The work of the Salesian then began on January 28, 1888, when missionaries arrived in Quito and managed the Catholic Protectorate of Arts and Crafts at the request of the then President of Ecuador, José María Plácido Caamaño.
The news of this event reached Don Bosco the following January 30, a day before he passed away. It was, indeed, the last mission that Don Bosco blessed. The death of the Founder, however, did not stop their work; on February 5, they welcomed the first student in the Protectorate and on February 18 inaugurated the festive oratory with many children attending.
On 30 August 1896, the first Salesian house opened in Quito, the first of many. In 1893, the Salesian houses of Ecuador went to constitute a Vice-Province, and in the same year, it was elevated to a Province, withthe canonical decree, however, published only in 1902.
Today, the Province of Ecuador includes 24 centers that host 159 Salesians, including 110 priests; there are also 31 Salesian educational centers (CES) teaching approximately 32,000 children and young people, and 40 oratories with about 1,200 animators and over 11,000 young people.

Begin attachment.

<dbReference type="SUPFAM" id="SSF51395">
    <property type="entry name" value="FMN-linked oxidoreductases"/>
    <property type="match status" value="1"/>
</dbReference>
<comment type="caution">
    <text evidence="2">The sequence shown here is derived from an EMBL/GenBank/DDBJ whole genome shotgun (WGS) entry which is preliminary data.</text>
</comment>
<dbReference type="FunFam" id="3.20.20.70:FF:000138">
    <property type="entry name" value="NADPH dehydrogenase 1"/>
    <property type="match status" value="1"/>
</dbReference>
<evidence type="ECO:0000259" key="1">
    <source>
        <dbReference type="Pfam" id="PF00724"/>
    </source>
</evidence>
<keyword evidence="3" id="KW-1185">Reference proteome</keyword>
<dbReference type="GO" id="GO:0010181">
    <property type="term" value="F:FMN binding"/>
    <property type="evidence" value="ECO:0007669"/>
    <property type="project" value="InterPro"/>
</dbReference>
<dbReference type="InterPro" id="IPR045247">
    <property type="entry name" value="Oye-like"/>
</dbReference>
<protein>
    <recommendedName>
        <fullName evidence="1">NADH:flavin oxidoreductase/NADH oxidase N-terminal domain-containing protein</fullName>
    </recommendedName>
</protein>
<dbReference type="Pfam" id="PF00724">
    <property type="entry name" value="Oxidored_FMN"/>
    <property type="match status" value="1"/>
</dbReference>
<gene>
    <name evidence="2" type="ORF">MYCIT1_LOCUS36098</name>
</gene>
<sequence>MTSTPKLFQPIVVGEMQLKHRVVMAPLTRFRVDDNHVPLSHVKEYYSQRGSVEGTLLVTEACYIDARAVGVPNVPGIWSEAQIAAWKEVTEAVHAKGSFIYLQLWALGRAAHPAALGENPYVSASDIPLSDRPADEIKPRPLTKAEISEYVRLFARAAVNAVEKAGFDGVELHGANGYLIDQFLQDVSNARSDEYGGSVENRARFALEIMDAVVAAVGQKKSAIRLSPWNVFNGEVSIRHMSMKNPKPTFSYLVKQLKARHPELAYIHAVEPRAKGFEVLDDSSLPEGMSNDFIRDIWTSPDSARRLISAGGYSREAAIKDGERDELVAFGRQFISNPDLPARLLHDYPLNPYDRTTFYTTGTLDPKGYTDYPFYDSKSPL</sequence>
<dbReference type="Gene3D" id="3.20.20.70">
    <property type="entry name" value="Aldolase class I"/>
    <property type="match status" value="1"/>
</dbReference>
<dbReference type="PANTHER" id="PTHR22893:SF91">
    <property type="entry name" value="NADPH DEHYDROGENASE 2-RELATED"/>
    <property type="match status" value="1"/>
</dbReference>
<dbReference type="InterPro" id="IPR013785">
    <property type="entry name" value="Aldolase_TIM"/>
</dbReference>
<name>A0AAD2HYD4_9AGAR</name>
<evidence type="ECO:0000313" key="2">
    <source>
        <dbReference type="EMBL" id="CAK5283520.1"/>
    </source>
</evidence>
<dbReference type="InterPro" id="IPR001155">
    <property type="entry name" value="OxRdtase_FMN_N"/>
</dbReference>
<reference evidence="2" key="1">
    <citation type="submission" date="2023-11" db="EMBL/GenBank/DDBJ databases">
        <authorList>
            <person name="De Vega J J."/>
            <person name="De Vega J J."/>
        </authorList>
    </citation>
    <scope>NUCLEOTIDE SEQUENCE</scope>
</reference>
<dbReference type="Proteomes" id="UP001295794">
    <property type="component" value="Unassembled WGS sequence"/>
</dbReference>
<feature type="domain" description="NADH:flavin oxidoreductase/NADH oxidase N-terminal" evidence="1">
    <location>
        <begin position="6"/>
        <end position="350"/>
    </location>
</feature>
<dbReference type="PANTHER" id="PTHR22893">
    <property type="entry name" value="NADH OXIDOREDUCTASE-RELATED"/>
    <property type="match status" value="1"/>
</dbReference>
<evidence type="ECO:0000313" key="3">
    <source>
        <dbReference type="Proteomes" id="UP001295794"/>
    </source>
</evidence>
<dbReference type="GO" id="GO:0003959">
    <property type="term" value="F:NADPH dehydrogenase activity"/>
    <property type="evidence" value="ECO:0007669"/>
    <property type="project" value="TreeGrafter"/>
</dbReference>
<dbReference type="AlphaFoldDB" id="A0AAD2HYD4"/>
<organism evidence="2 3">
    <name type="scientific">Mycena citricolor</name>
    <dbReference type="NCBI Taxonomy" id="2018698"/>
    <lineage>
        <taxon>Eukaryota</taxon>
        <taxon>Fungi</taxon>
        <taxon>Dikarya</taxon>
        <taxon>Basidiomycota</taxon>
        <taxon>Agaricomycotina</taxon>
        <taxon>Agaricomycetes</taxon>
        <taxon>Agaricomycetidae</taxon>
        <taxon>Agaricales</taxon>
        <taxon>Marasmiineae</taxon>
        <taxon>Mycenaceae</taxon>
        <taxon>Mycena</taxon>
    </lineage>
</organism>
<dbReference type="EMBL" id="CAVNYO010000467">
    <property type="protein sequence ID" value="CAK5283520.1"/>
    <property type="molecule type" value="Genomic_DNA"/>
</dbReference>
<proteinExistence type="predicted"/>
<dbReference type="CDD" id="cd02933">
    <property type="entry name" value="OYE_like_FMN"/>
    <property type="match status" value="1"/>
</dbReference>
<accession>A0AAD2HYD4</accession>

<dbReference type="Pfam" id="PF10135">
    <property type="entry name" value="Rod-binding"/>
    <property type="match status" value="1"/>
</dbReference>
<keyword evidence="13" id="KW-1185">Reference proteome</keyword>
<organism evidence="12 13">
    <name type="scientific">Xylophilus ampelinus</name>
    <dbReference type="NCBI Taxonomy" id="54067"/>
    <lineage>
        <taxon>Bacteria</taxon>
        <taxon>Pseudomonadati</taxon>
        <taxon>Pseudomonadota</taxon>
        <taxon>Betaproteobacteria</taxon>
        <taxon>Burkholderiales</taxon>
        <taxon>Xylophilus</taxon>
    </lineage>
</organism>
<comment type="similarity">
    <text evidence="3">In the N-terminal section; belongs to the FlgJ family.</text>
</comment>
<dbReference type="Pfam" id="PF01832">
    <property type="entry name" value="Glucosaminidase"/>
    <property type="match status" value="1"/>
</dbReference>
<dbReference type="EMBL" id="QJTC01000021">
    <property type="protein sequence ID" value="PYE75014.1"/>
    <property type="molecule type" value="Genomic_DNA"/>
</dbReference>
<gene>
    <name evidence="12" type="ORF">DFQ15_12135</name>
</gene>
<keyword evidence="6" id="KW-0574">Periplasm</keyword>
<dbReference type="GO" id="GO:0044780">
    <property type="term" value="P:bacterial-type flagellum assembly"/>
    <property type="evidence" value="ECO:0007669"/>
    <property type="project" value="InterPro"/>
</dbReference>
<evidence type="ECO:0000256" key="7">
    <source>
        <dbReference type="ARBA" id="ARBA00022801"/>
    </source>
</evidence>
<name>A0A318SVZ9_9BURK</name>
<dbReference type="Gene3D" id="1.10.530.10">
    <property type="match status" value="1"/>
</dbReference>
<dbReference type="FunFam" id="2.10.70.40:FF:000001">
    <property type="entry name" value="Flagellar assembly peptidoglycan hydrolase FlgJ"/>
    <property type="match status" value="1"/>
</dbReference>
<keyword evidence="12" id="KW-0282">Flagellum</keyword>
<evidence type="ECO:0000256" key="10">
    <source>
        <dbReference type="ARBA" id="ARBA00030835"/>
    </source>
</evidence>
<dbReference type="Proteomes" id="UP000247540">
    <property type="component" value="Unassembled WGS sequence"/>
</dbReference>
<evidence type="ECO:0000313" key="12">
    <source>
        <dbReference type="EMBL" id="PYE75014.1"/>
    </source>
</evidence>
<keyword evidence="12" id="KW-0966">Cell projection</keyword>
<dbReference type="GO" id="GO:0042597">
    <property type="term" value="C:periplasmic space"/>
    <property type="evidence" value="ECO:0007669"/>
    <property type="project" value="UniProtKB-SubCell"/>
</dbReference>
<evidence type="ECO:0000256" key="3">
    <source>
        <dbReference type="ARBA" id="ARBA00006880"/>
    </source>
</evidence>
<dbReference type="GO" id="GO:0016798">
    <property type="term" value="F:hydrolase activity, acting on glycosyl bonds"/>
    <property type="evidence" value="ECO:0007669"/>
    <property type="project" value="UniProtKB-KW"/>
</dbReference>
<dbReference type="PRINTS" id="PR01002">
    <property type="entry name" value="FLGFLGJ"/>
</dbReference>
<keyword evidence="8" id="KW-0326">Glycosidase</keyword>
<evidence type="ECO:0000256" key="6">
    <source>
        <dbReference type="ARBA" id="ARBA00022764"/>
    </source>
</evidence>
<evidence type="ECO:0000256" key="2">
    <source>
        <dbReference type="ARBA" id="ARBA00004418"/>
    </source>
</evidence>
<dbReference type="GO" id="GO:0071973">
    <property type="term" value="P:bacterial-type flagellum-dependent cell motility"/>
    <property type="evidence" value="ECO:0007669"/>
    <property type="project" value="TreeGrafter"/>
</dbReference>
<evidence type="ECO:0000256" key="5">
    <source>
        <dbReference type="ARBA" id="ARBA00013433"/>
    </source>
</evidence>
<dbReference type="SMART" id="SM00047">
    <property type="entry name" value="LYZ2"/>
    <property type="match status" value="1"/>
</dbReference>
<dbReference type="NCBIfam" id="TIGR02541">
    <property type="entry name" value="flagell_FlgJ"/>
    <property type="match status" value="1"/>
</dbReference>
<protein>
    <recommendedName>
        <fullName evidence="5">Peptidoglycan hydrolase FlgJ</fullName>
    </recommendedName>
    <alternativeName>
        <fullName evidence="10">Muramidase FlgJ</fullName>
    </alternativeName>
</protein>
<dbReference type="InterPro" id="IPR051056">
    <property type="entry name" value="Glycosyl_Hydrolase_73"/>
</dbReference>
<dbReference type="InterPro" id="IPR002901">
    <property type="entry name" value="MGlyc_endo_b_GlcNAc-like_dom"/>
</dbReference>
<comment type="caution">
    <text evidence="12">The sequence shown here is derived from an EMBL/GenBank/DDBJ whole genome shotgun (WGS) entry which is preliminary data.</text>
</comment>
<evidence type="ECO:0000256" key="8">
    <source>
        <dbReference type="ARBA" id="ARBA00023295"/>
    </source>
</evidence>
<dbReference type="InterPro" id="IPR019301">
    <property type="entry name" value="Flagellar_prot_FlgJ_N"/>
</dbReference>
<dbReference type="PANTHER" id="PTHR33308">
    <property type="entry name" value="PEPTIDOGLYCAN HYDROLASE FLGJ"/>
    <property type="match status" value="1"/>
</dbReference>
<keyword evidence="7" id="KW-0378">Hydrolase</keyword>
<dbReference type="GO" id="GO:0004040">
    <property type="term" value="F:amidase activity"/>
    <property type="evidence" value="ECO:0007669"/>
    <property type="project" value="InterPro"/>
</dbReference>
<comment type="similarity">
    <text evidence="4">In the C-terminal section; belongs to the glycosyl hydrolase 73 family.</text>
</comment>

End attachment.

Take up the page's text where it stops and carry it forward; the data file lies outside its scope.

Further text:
Also worthy of mention are the social programs of the "Ecuador Salesian Project" which promotes the integral development of children and adolescents at risk; the "Children of the Streets - North Zone" project which in 2017 alone provided assistance and care for 2,581 children and young people from various provinces of the country; the Missionary Youth Volunteering, in 35 years of existence, has placed 2,226 volunteers at the service of the poor and needy; and the Salesian Youth Movement, which brings together about 4,000 young people.
The missionary character is also a characteristic feature of the Province itself, visible in the apostolic accompaniment of the communities of the indigenous Shuar and Achuar; through the Amazonian houses of Bomboiza, Sevilla Don Bosco, Macas, Wasakentsa, Yaupi and Taisha; and in the Andean missions, thanks to the centers of Cayambe, Zumbahua, Simiátug, Facundo Vela and Salinas de Guaranda, which serve a total of 189 communities.